The financial implications of readmission are significant. Advanced heart failure is characterized by progressive clinical deterioration reflected in frequent hospital admissions. In order to decrease costs, the National Quality Forum has endorsed hospital risk-standardized readmission rates (RSRRs) as performance measures (Yancy et al., 2013). The patient protection Affordable Care Act 2010 created incentives to reduce readmission, with penalties for hospitals including no reimbursement for services provided and/or loss of revenue if the HF patient is readmitted within 30 days (Walsh et al., 2012). Hospitals with high readmission rates can lose ~3% of their Medicare reimbursement by 2015 (Yancy et al., 2013).

In order to reduce readmissions, patients may be referred to skilled nursing facilities (SNF) and Nursing Homes (NH) for recuperative care and maximizing pharmacological therapies after hospitalization. This has increased to serve as a potential strategy for reducing readmissions (Desai & Stevenson, 2012). However, in spite of the pharmacological and transitional care from hospital to SNFs, the rates of preventable re-admission remain unacceptably high. Investigators evaluated 557 heart failure patients that were readmitted within six months after hospitalization and reported a 40% readmission rate (Hamner & Ellison, 2005). Similar findings were reported: readmission or death rates of 40% in 114 patients studied, with these events occurring within six months of discharge (Logeart et al., 2004).

Reducing HF hospital readmission rates from SNF and NH has become a national priority because approximately 20% of these patients are Medicare beneficiaries and are readmitted within 30 days (Walsh et al., 2012). The Readmissions are multifactorial and problematic in this unique population because of high rate of incidences, cost, and disruptions in care, disease progression, and increased mortality. HF readmissions are a complex problem and a single solution has not been sufficient in decreasing the readmission risk. Identification of heart failure predictors in patients from SNFs and NH could lead to an improved referral pattern and an improved 30 day outcome (Ouslander et al., 2009; Unroe, Greiner, Colon-Emeric, Peterson, & Curtis, 2012). The objective of this study is to identify patient specific factors affecting readmissions of HF patients from SNFs within 30-days.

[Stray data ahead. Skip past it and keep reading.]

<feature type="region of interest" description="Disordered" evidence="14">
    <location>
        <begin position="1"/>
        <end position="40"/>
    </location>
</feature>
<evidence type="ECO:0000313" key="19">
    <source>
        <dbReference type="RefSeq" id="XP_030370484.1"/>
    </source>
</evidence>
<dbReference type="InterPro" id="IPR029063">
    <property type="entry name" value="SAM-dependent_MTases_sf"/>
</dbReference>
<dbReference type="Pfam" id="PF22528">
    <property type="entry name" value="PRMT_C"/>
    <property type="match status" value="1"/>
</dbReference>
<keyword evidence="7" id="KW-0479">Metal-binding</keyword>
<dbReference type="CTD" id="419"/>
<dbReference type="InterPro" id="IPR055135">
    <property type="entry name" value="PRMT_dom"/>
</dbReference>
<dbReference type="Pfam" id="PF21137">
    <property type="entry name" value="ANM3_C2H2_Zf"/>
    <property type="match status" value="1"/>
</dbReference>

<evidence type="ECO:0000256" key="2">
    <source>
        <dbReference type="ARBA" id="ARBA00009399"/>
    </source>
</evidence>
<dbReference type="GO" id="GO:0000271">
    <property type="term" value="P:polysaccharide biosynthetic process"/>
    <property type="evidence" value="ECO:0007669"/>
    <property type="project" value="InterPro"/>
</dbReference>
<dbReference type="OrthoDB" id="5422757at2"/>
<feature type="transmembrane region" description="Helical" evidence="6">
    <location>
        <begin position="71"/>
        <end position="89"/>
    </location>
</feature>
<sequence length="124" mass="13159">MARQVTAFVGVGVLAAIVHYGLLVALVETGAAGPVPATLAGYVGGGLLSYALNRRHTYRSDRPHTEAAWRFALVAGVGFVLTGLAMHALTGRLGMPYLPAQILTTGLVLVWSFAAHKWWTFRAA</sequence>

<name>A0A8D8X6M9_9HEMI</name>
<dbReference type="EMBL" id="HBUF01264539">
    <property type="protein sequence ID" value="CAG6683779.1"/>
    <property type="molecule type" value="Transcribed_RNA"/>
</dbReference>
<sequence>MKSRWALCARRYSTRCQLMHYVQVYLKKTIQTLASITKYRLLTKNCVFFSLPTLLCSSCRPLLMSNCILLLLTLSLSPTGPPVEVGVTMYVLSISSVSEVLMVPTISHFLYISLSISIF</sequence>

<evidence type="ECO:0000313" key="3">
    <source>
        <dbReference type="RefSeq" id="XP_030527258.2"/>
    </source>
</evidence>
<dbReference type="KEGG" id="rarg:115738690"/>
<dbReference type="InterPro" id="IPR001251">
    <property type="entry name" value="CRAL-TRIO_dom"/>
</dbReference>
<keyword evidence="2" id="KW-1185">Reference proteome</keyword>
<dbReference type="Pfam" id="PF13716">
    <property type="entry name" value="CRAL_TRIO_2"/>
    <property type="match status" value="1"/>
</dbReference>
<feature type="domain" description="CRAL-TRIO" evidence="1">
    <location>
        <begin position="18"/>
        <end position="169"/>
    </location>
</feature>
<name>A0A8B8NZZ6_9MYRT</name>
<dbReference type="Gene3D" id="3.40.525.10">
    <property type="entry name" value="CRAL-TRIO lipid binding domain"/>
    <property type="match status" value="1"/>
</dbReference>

Literature review

Almost one quarter of older hospitalized adults with HF are discharged to SNFs (Jung, Yeh, & Pressler, 2012). Nearly half of the 164,672 patients with HF that were discharged to SNFs, were readmitted to a hospital within 90 days after discharge, and 30% died within 90days (Unroe et al., 2012). Heart Failure is a heterogeneous condition, with many causes. Accurate classification of patient factors that affect readmissions may have positive impact on outcomes of patients that resides in SNFs. There are many factors that may contribute to readmission of HF patients. These factors include comorbidities such as diabetes and decreased renal function at discharge. (Krumholz et al., 2000).

Other factors influencing readmission in HF patients include dyspnea, increasing age, renal problems, fluid status/weight, anemia, LOS, ADLs, BNP, hypotension, and comorbidities. The proportion of patient factors responsible for avoidable readmissions varied extensively between studies reviewed.

Numerous studies have identified dyspnea as the strongest predictor of readmission (Allen et al., 2011; Altice & Madigan, 2012; Anderson, 2014; Fonarow & Committee, 2003; Mentz et al., 2013; Mentz et al., 2014; Mentz et al., 2015). Up to 77% of patients who were admitted for acute episodes of heart failure initially presented to the emergency department with dyspnea (Fonarow & Committee, 2003). A majority of patients who require re-admission for HF have shortness of breath. Patients are dyspneic with exertion and at rest. Fatigue is also present in this group of patients. However, dyspnea is the primary factor for seeking care by patients and for referral of patients to hospitals for admission by health care providers (Fonarow & Committee, 2003). Ninety three percent of the SNFs population studied reports dyspnea as breathing related problems that predicts re-admission (Allen et al., 2011).